Chrząszcze saproksyliczne jako wskaźnik odkształceń ekosystemów leśnych borów sosnowych

Saproxylic beetles as indicator of deformation of pine forest ecosystems


  • Jerzy M. Gutowski Instytut Badawczy Leśnictwa, Zakład Lasów Naturalnych, ul. Park Dyrekcyjny 6, 17-230 Białowieża;
    Tel. 48 85 6812396, e-mail:
  • Lech Buchholz Polskie Towarzystwo Entomologiczne, ul. Dąbrowskiego 159, 60-594 Poznań;
  • Daniel Kubisz Muzeum Przyrodnicze Instytutu Systematyki i Ewolucji Zwierząt PAN, ul. Św. Sebastiana 9, 31-049 Kraków; Poland, e-mail:
  • Małgorzata Ossowska
  • Krzysztof Sućko Instytut Badawczy Leśnictwa, Zakład Lasów Naturalnych, ul. Park Dyrekcyjny 6, 17-230 Białowieża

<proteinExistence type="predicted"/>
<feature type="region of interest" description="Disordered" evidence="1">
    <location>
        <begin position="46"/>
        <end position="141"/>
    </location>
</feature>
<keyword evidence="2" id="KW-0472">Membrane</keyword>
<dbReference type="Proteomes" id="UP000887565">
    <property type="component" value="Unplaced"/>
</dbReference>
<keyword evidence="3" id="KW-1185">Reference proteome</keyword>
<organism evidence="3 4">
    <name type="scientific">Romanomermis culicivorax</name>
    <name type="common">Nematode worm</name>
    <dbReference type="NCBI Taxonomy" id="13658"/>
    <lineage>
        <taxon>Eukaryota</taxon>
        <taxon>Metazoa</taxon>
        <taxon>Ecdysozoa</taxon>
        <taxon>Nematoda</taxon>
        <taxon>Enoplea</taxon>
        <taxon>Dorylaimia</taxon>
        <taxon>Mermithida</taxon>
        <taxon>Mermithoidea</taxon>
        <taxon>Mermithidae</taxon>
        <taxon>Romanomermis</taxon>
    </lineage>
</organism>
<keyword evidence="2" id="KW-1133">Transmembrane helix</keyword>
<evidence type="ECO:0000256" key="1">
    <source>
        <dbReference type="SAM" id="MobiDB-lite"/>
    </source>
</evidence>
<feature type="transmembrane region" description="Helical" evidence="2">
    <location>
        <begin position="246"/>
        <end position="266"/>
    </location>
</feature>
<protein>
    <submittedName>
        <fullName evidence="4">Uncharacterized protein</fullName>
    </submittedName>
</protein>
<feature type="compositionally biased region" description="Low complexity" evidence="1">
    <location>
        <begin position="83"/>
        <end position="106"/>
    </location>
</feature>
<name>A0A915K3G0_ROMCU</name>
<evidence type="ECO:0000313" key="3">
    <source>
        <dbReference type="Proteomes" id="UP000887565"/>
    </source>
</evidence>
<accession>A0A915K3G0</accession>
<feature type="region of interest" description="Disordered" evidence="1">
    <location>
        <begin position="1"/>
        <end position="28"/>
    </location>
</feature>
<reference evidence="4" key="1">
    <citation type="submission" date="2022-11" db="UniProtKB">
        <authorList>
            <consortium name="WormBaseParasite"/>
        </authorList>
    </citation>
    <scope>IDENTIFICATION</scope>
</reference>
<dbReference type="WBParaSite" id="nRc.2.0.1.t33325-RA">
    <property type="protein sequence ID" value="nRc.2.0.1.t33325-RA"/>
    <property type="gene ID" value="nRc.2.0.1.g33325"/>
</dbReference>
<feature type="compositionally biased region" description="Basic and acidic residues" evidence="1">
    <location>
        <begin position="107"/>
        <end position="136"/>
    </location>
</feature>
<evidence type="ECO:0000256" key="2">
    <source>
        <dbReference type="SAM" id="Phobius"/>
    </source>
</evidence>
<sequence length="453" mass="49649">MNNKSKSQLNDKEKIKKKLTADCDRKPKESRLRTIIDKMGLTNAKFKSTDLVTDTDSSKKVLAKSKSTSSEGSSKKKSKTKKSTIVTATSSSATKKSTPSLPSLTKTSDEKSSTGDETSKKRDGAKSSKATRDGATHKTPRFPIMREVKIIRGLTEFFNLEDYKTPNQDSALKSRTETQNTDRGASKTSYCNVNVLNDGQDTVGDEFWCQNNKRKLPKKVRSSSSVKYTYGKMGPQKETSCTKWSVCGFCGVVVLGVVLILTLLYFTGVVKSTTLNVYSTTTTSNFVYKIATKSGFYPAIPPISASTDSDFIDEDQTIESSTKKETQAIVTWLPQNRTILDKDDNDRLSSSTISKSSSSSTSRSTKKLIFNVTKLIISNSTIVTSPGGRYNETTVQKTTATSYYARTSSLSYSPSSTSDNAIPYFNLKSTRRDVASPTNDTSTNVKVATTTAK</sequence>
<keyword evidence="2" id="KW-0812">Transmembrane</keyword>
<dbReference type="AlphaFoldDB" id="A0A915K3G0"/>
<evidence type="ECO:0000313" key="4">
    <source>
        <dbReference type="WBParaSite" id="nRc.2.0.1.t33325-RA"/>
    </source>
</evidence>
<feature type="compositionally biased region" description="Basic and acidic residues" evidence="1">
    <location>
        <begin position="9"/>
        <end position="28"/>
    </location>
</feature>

The study has been performed between 1997 and 2005 in selected Polish pine forests, showing various degree of anthropogenic deformation: Białowieża Primeval Forest, Biebrza National Park, Tuchola Woods, Kozienice Forest and Świerklaniec Forest District (Silesia). Altogether 877 (including 469 saproxylic and 109 dendrophilous) beetle species have been found. As regards saproxylic beetles, the richest (293 spp.) was Białowieża Primeval Forest, followed by Biebrza N. P. (270), Kozienice (191), Tuchola (184) and Świerklaniec (162). The greatest quantity and variety of dead wood has been recorded in the pine forests of Białowieża P. F. and Biebrza N. P. Evident, statistically significant correlation has been demonstrated between the dead wood quantity and number of coleopteran species. Evaluation of microenvironments inhabited by particular species has shown that, as regards saproxylic beetles, the most important for the preservation of biodiversity are standing dead trees, fallen logs of >20 cm in diameter, stumps and arboreal fungi. The comparison and valorization of the studied objects, according to three different (two of them original) methods, has invariably placed Białowieża Primeval Forest first. The studies in pine forests allowed to determine the model species-composition of saproxylic beetle communities in this kind of environments. 30 species have been recognized as natural forest relicts. Practical recommendations have been formulated as to the pine stands in fresh coniferous forests and poor variants of fresh mixed coniferous forests.

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